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Covid-19: US tracker overestimated deaths among children

BMJ 2022; 376 doi: https://doi.org/10.1136/bmj.o831 (Published 29 March 2022) Cite this as: BMJ 2022;376:o831
  1. Jennifer Block
  1. New York

The US’s health protection agency has reduced the number of deaths it is attributing to covid-19 by more than 70 000 after what it referred to as “coding logic errors” were highlighted on social media.

On 15 March the Centers for Disease Control and Prevention (CDC) removed 72 277 deaths, including those of 416 children, from its Covid-19 Data Tracker, which has been posting real time data collected from more than two dozen state health departments since April 2020.1

The tracker is one of two sources used to report deaths from covid-19 in the US. The other is the National Center for Health Statistics’ website, which is also run by the CDC but relies on death certificates for its data.2

By mid-March the figures presented by the two sites differed substantially. For example, the Covid-19 Data Tracker put the number of deaths among infants and children aged 0-17 at 1700, while the statistics site stated 900.

The figures have been widely used by media outlets to report on deaths in the US. The UK’s Guardian newspaper, for example, carried an article on 11 March with the headline, “One-third of all US child Covid deaths occurred during Omicron surge.”3 This cited CDC data to say that 550 children had died from covid-19 in the US in 2022, compared with 1017 children in the preceding 22 months. The Guardian later amended the story using figures from the American Academy of Pediatrics, which put child deaths at 179 during 2022, with 735 deaths in the preceding 20 months.4

The inaccuracies were picked up by Kelley Krohnert, a former IT programmer from Atlanta, Georgia, on 23 February. “Help needed!!!” she tweeted.5 “It appears [CDC’s] Data Tracker has major issues when it comes to pediatric death reporting. We deserve accurate data when so much is on the line for our kids!”

Krohnert and another mother, Jessica Hockett, had been writing to the CDC with concerns about the data tracker since May.6 “The Tracker is wrong,” posted Hockett.7

The CDC did not respond directly to several questions from The BMJ, but it attributed the corrections to its own “rigorous quality control measures.” The data tracker error occurred “because CDC’s algorithm was accidentally counting deaths that were not covid-19 related,” said Jasmine Reed, public affairs specialist, in an email. Those numbers “are real time and subject to change,” whereas the National Center for Health Statistics “is the most complete source of death data.”

Screening cases

Bob Anderson, chief of the mortality statistics branch at the National Center for Health Statistics who also served on covid-19 response task forces, told The BMJ that this was essentially a case of accidentally capturing deaths “with” rather than “from” covid.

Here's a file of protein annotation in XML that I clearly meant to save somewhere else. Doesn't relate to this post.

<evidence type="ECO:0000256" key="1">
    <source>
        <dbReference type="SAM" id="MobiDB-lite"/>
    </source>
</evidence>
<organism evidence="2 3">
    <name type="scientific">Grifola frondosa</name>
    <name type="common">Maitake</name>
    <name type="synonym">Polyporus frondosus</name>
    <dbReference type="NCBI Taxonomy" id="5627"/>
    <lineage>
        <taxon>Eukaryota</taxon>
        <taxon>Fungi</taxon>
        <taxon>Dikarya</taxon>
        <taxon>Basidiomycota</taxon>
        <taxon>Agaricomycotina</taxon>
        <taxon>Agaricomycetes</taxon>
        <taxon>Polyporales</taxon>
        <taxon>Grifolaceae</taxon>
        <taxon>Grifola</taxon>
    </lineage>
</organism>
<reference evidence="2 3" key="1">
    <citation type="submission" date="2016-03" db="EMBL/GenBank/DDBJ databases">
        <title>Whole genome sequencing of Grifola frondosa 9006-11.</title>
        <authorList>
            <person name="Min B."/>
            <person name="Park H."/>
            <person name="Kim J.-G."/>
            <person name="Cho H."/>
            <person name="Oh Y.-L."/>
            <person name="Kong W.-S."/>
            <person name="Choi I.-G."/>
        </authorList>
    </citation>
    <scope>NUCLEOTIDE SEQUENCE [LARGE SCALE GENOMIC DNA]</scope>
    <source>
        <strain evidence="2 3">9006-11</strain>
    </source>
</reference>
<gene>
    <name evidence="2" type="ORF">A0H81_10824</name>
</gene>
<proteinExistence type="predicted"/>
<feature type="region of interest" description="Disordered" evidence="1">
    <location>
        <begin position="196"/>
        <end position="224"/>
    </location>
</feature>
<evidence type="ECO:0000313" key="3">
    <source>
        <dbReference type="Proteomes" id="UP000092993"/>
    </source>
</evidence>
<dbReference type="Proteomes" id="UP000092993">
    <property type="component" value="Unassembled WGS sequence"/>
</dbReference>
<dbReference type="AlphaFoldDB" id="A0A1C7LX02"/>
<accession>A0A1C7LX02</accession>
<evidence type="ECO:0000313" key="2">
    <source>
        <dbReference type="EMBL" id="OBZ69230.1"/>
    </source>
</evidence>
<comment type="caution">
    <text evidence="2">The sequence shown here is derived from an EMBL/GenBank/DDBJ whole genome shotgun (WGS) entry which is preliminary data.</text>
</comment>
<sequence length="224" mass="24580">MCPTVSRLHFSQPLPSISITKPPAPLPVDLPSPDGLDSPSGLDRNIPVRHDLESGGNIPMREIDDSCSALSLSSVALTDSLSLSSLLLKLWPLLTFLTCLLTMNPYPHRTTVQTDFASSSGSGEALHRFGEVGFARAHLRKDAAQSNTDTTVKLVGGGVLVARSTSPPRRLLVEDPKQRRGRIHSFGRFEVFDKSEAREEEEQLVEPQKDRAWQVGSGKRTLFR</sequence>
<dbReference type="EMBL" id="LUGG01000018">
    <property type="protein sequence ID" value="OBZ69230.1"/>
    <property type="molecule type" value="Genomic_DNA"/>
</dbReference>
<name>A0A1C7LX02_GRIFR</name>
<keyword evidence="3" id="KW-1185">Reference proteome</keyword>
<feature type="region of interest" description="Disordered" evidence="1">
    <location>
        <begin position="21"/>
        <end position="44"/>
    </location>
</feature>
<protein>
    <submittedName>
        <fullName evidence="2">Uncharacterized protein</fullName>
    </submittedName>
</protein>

The tracker draws from case reports submitted to local health departments. Any hospital patient with a positive covid result would generate a case report—even a patient with a head trauma, for example. If that patient died the date would be noted and the case report checked to see whether the death was caused by covid-19, to screen out such cases. But the data tracker was capturing any death recorded on these case reports as a covid-19 death.

The tracker is based on the National Notifiable Disease Surveillance System, which “was built mainly to deal with rare diseases” such as measles, explained Anderson. “People at the state and federal level did their best to pull it together, but the fact is the system wasn’t built to handle hundreds of thousands of deaths,” he said.

The CDC’s Estimated Covid-19 Burden page is another source of errors in the 0-17 age bracket. On 1 March, Krohnert pointed to a calculation error in the proportion of estimated child deaths.8 It was listed as 4%, but Krohnert calculated the CDC’s raw numbers in a thread on Twitter as less than 1%. On 4 March the CDC revised the calculation to 0.07%.

The BMJ has queried the CDC several times about discrepancies in estimates of infection among ages 0-17, which inexplicably decreased by around a million from May to September 2021 (26 838 244 through May v 25 844 005 through September), even as the delta variant was predominant.

The estimated burden page also showed fewer symptomatic illnesses among the same age group through September (22 030 307) than it previously calculated through May (22 895 857). In all other age groups the numbers increased. The page’s content, which has not been updated since November, is sourced by the National Center for Immunization and Respiratory Diseases.

“It’s important that people are looking at this and calling out the errors. We want to get it right,” said Anderson, adding that CDC employees from various departments had been pulled into the covid response. “They’re working 70-80 hour weeks. It’s not surprising they might commit an error.”

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https://bmj.com/coronavirus/usage

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